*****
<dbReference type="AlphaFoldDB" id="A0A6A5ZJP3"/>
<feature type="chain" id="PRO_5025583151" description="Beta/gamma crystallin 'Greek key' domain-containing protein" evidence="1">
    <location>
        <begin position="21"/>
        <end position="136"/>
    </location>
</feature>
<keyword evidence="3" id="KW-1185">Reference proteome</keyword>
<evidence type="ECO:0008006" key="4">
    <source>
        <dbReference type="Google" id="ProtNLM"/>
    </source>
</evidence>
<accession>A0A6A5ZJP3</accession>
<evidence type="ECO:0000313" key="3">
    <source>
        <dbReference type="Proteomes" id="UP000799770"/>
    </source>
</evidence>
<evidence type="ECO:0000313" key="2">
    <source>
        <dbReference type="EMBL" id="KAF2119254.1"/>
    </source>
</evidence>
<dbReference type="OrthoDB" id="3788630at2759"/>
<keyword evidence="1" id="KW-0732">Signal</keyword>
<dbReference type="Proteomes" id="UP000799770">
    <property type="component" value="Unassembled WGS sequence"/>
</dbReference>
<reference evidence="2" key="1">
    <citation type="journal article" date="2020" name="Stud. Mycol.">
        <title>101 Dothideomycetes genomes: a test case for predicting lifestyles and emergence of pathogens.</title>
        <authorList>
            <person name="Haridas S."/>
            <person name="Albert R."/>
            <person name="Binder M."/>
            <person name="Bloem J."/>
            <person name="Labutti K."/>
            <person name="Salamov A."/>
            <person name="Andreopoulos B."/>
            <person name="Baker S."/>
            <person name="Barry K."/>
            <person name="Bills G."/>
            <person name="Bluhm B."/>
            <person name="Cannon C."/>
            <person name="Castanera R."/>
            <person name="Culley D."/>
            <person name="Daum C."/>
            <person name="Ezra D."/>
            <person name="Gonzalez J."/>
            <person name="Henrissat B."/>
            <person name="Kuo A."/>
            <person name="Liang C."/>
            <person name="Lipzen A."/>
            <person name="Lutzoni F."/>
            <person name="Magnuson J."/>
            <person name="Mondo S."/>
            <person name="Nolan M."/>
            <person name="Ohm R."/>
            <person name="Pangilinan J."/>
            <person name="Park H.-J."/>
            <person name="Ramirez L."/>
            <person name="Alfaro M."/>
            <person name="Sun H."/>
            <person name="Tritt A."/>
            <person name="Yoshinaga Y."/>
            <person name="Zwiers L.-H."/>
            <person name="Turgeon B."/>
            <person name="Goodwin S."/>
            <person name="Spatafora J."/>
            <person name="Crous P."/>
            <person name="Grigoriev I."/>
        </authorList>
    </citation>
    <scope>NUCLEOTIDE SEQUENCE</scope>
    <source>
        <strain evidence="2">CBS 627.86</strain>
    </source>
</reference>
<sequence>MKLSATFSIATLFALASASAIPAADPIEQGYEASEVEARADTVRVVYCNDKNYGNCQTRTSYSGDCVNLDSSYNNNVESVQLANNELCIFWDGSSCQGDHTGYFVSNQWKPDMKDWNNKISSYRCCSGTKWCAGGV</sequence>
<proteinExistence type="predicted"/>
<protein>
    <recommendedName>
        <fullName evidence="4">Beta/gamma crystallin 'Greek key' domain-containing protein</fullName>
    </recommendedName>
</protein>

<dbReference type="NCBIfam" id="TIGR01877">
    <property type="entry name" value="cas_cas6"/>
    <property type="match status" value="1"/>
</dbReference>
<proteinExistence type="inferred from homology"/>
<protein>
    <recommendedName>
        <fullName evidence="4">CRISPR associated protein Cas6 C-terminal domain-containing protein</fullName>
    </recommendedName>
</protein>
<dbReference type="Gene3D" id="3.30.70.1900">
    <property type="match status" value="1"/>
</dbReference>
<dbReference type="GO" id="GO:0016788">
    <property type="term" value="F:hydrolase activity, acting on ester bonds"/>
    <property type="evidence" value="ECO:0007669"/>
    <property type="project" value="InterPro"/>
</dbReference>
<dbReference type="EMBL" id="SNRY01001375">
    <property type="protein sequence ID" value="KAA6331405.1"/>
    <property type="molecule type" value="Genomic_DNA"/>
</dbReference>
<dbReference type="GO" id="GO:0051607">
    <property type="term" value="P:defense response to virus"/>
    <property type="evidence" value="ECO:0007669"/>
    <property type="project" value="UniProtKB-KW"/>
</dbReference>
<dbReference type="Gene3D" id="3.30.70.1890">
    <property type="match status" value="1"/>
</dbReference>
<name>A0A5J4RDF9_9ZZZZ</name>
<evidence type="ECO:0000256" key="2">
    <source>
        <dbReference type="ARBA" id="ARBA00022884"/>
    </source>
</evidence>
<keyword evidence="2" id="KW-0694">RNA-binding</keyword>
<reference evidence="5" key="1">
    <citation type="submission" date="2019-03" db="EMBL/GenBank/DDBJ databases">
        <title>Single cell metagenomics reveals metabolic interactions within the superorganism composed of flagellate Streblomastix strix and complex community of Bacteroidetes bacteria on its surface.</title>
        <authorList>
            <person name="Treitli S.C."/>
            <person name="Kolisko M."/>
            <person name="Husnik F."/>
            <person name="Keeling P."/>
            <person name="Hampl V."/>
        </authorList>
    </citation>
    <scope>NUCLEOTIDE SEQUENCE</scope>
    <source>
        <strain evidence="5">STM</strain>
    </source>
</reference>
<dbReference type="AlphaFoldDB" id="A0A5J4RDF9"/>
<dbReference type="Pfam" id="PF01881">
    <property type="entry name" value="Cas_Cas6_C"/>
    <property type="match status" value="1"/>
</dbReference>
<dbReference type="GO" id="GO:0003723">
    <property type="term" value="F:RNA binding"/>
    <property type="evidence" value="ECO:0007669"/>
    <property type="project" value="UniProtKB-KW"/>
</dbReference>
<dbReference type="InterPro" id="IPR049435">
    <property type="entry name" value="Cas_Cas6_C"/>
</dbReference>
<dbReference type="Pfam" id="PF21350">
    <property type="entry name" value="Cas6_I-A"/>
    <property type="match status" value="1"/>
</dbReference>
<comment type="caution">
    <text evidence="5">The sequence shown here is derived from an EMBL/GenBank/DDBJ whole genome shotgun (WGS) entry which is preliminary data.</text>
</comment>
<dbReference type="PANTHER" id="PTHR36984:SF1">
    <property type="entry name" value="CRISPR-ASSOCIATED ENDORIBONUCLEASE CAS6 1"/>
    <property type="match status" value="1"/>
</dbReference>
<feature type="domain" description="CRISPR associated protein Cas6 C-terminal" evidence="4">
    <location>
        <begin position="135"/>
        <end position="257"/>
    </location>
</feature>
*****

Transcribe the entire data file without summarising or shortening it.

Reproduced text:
<dbReference type="AlphaFoldDB" id="A0A6A5ZJP3"/>
<feature type="chain" id="PRO_5025583151" description="Beta/gamma crystallin 'Greek key' domain-containing protein" evidence="1">
    <location>
        <begin position="21"/>
        <end position="136"/>
    </location>
</feature>
<keyword evidence="3" id="KW-1185">Reference proteome</keyword>
<evidence type="ECO:0008006" key="4">
    <source>
        <dbReference type="Google" id="ProtNLM"/>
    </source>
</evidence>
<accession>A0A6A5ZJP3</accession>
<evidence type="ECO:0000313" key="3">
    <source>
        <dbReference type="Proteomes" id="UP000799770"/>
    </source>
</evidence>
<evidence type="ECO:0000313" key="2">
    <source>
        <dbReference type="EMBL" id="KAF2119254.1"/>
    </source>
</evidence>
<dbReference type="OrthoDB" id="3788630at2759"/>
<keyword evidence="1" id="KW-0732">Signal</keyword>
<dbReference type="Proteomes" id="UP000799770">
    <property type="component" value="Unassembled WGS sequence"/>
</dbReference>
<reference evidence="2" key="1">
    <citation type="journal article" date="2020" name="Stud. Mycol.">
        <title>101 Dothideomycetes genomes: a test case for predicting lifestyles and emergence of pathogens.</title>
        <authorList>
            <person name="Haridas S."/>
            <person name="Albert R."/>
            <person name="Binder M."/>
            <person name="Bloem J."/>
            <person name="Labutti K."/>
            <person name="Salamov A."/>
            <person name="Andreopoulos B."/>
            <person name="Baker S."/>
            <person name="Barry K."/>
            <person name="Bills G."/>
            <person name="Bluhm B."/>
            <person name="Cannon C."/>
            <person name="Castanera R."/>
            <person name="Culley D."/>
            <person name="Daum C."/>
            <person name="Ezra D."/>
            <person name="Gonzalez J."/>
            <person name="Henrissat B."/>
            <person name="Kuo A."/>
            <person name="Liang C."/>
            <person name="Lipzen A."/>
            <person name="Lutzoni F."/>
            <person name="Magnuson J."/>
            <person name="Mondo S."/>
            <person name="Nolan M."/>
            <person name="Ohm R."/>
            <person name="Pangilinan J."/>
            <person name="Park H.-J."/>
            <person name="Ramirez L."/>
            <person name="Alfaro M."/>
            <person name="Sun H."/>
            <person name="Tritt A."/>
            <person name="Yoshinaga Y."/>
            <person name="Zwiers L.-H."/>
            <person name="Turgeon B."/>
            <person name="Goodwin S."/>
            <person name="Spatafora J."/>
            <person name="Crous P."/>
            <person name="Grigoriev I."/>
        </authorList>
    </citation>
    <scope>NUCLEOTIDE SEQUENCE</scope>
    <source>
        <strain evidence="2">CBS 627.86</strain>
    </source>
</reference>
<sequence>MKLSATFSIATLFALASASAIPAADPIEQGYEASEVEARADTVRVVYCNDKNYGNCQTRTSYSGDCVNLDSSYNNNVESVQLANNELCIFWDGSSCQGDHTGYFVSNQWKPDMKDWNNKISSYRCCSGTKWCAGGV</sequence>
<proteinExistence type="predicted"/>
<protein>
    <recommendedName>
        <fullName evidence="4">Beta/gamma crystallin 'Greek key' domain-containing protein</fullName>
    </recommendedName>
</protein>

<dbReference type="NCBIfam" id="TIGR01877">
    <property type="entry name" value="cas_cas6"/>
    <property type="match status" value="1"/>
</dbReference>
<proteinExistence type="inferred from homology"/>
<protein>
    <recommendedName>
        <fullName evidence="4">CRISPR associated protein Cas6 C-terminal domain-containing protein</fullName>
    </recommendedName>
</protein>
<dbReference type="Gene3D" id="3.30.70.1900">
    <property type="match status" value="1"/>
</dbReference>
<dbReference type="GO" id="GO:0016788">
    <property type="term" value="F:hydrolase activity, acting on ester bonds"/>
    <property type="evidence" value="ECO:0007669"/>
    <property type="project" value="InterPro"/>
</dbReference>
<dbReference type="EMBL" id="SNRY01001375">
    <property type="protein sequence ID" value="KAA6331405.1"/>
    <property type="molecule type" value="Genomic_DNA"/>
</dbReference>
<dbReference type="GO" id="GO:0051607">
    <property type="term" value="P:defense response to virus"/>
    <property type="evidence" value="ECO:0007669"/>
    <property type="project" value="UniProtKB-KW"/>
</dbReference>
<dbReference type="Gene3D" id="3.30.70.1890">
    <property type="match status" value="1"/>
</dbReference>
<name>A0A5J4RDF9_9ZZZZ</name>
<evidence type="ECO:0000256" key="2">
    <source>
        <dbReference type="ARBA" id="ARBA00022884"/>
    </source>
</evidence>
<keyword evidence="2" id="KW-0694">RNA-binding</keyword>
<reference evidence="5" key="1">
    <citation type="submission" date="2019-03" db="EMBL/GenBank/DDBJ databases">
        <title>Single cell metagenomics reveals metabolic interactions within the superorganism composed of flagellate Streblomastix strix and complex community of Bacteroidetes bacteria on its surface.</title>
        <authorList>
            <person name="Treitli S.C."/>
            <person name="Kolisko M."/>
            <person name="Husnik F."/>
            <person name="Keeling P."/>
            <person name="Hampl V."/>
        </authorList>
    </citation>
    <scope>NUCLEOTIDE SEQUENCE</scope>
    <source>
        <strain evidence="5">STM</strain>
    </source>
</reference>
<dbReference type="AlphaFoldDB" id="A0A5J4RDF9"/>
<dbReference type="Pfam" id="PF01881">
    <property type="entry name" value="Cas_Cas6_C"/>
    <property type="match status" value="1"/>
</dbReference>
<dbReference type="GO" id="GO:0003723">
    <property type="term" value="F:RNA binding"/>
    <property type="evidence" value="ECO:0007669"/>
    <property type="project" value="UniProtKB-KW"/>
</dbReference>
<dbReference type="InterPro" id="IPR049435">
    <property type="entry name" value="Cas_Cas6_C"/>
</dbReference>
<dbReference type="Pfam" id="PF21350">
    <property type="entry name" value="Cas6_I-A"/>
    <property type="match status" value="1"/>
</dbReference>
<comment type="caution">
    <text evidence="5">The sequence shown here is derived from an EMBL/GenBank/DDBJ whole genome shotgun (WGS) entry which is preliminary data.</text>
</comment>
<dbReference type="PANTHER" id="PTHR36984:SF1">
    <property type="entry name" value="CRISPR-ASSOCIATED ENDORIBONUCLEASE CAS6 1"/>
    <property type="match status" value="1"/>
</dbReference>
<feature type="domain" description="CRISPR associated protein Cas6 C-terminal" evidence="4">
    <location>
        <begin position="135"/>
        <end position="257"/>
    </location>
</feature>